Liquid X and Bonbouton collaborate on creating advanced textile-based sensors
As part of its efforts to forge powerful collaborations with leaders in their respective industries, Liquid X Printed Metals (Pittsburgh, Pennsylvania) has announced a collaboration effort with Bonbouton to build temperature and pressure sensors directly on textiles using additive manufacturing techniques.
Bonbouton, based in New York City, has quickly become an innovative leader in thermal sensing using a smart textile platform. Through their inkjet-printable graphene technology licensed from the Stevens Institute of Technology, Bonbouton is developing thin and mechanically flexible sensors for wearable physiology monitoring. This gives consumers wearable personal health options that are unobtrusive, comfortable and attractive, while still enabling the collection of accurate, precise and useful data.
"We are excited to be working with Bonbouton, bringing two innovative teams and two innovative technologies together to develop solutions for evolving opportunities in medical applications," said Greg Babe, Liquid X president and CEO.
"We're thrilled to partner with Liquid X to complement with our core sensor technology and to initially explore business opportunities in a much-needed wearable medical market," said Linh Le, Bonbouton founder and CEO.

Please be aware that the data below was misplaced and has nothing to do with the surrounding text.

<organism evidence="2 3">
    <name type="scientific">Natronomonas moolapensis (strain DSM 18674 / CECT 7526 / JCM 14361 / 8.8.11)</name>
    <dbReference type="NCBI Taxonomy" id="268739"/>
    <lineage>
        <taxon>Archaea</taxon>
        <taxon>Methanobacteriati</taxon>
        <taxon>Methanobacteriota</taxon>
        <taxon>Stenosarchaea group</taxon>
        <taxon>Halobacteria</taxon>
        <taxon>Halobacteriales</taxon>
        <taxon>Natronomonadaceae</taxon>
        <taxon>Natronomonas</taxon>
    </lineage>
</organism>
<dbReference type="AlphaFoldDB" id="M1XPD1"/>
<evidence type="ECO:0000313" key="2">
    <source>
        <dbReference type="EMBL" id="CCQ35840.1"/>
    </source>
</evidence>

Bill Babe, sales and marketing manager at Liquid X, added: "We believe our strategy of collaboration with other companies taps the collective powers, talents and assets needed to truly drive the printed electronics industry forward. Bonbouton is one of those firms with expert knowledge in sensing technology and a product line very complimentary to our functional inks."
Through this collaboration, Liquid X will use its proprietary particle-free inks to inkjet print interconnects directly on textiles. These interconnects carry signals from a graphene-sensing layer back to device hardware, where the data can be analysed. Liquid X's unique ability to metalize textile fibres reduces steps in the manufacturing process of electronically integrated textiles and employs a low-cost, scalable manufacturing method widely utilised in the textile industry. Linh added: "We have seen many companies trying to claim the durable conductive trace on textiles but the Liquid X technology truly stands out and we share the same passion for the future of printed electronics."
"This collaboration builds on Liquid X's vision of using our functional metallic inks for designing and developing functional components for electronic devices. With the move to our new lab facility in RIDC Park West, we now have a full range of equipment along with the technical expertise necessary to build and test prototypes," said Beth Vasy, VP of Operations at Liquid X.
The two companies expect to have prototype models developed and tested for industry by 2019Flex, starting on 18 February 2019 in Monterey, California.
Caption: Particle-free ink technology provides high conductivity with low metal content (photo: Liquid X)